Microsoft announced today another addition to the Xbox family in the shape of the Xbox Series S; a smaller, more affordable next-generation console to complement the powerful Xbox Series X.
It’s already set social media alight as we wait for the inevitable next PS5 reveal from Sony, but not for the right reasons. Instead, people are getting mighty confused about over Microsoft’s naming policy, resulting in ‘Xbox One X’ to start trending on Twitter.
Microsoft Naming Policy Leads To Major Confusion
This is in strike contracts to Sony’s own incremental, admittedly clearer naming policy for new hardware, which simply adds a number to the next iteration of PlayStation hardware. For example, PS4 is being succeeded by PS5 – it works, right?
Microsoft has now found itself on the receiving end of a bit of criticism due to the confusing nature of its ever-expanding Xbox family.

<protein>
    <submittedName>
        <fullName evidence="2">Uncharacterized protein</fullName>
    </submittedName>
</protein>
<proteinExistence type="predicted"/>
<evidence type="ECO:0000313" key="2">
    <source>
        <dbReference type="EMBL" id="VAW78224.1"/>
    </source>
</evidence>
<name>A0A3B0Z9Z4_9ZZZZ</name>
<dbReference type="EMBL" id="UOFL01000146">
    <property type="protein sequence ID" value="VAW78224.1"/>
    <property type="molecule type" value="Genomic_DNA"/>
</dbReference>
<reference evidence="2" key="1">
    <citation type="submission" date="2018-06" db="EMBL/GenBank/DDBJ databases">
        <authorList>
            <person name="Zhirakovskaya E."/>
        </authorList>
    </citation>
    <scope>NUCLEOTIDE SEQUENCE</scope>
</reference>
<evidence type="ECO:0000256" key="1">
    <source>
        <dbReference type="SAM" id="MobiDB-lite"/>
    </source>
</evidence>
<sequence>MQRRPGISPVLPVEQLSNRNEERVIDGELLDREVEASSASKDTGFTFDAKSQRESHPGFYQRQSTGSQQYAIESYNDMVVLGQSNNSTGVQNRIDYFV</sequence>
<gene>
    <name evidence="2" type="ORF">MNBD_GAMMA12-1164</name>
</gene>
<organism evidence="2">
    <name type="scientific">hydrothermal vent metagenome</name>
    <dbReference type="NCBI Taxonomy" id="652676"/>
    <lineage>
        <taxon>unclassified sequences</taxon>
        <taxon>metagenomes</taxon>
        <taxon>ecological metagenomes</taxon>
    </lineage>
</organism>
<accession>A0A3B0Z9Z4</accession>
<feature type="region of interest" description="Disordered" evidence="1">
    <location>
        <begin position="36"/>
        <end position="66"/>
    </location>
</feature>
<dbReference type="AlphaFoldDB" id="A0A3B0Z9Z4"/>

Rami Ismail, developer of Nuclear Throne, called out Microsoft on its naming policy for new hardware.
For the folks arguing last week that the Xbox naming is absolutely not confusing and everybody calls it Xbox Series X and Xbox Series S and the game developers who trip up are incompetent: this was the immediate *trending* response to the Xbox Series S and Series X announcements.
Meanwhile, Shahid Kamal Ahmad, who previously worked at Sony for more than a decade, also expressed his views on the subject.
Obviously I’m biased, but I find the Xbox nomenclature confusing. With PlayStation, I know if I buy a PS5, that it’s going to be a generational leap over the PS4. If I buy an Xbox Series S though, where does that sit and what am I missing out on by not getting a Series X?
And if I’m a bit confused, imagine the average punter. There’s something to be said for a simplified product line and a straightforward pricing strategy.
Sony is expected to drop a major PS5 announcement tomorrow, which will almost certainly be preorders as well as a high probability of a release date and price.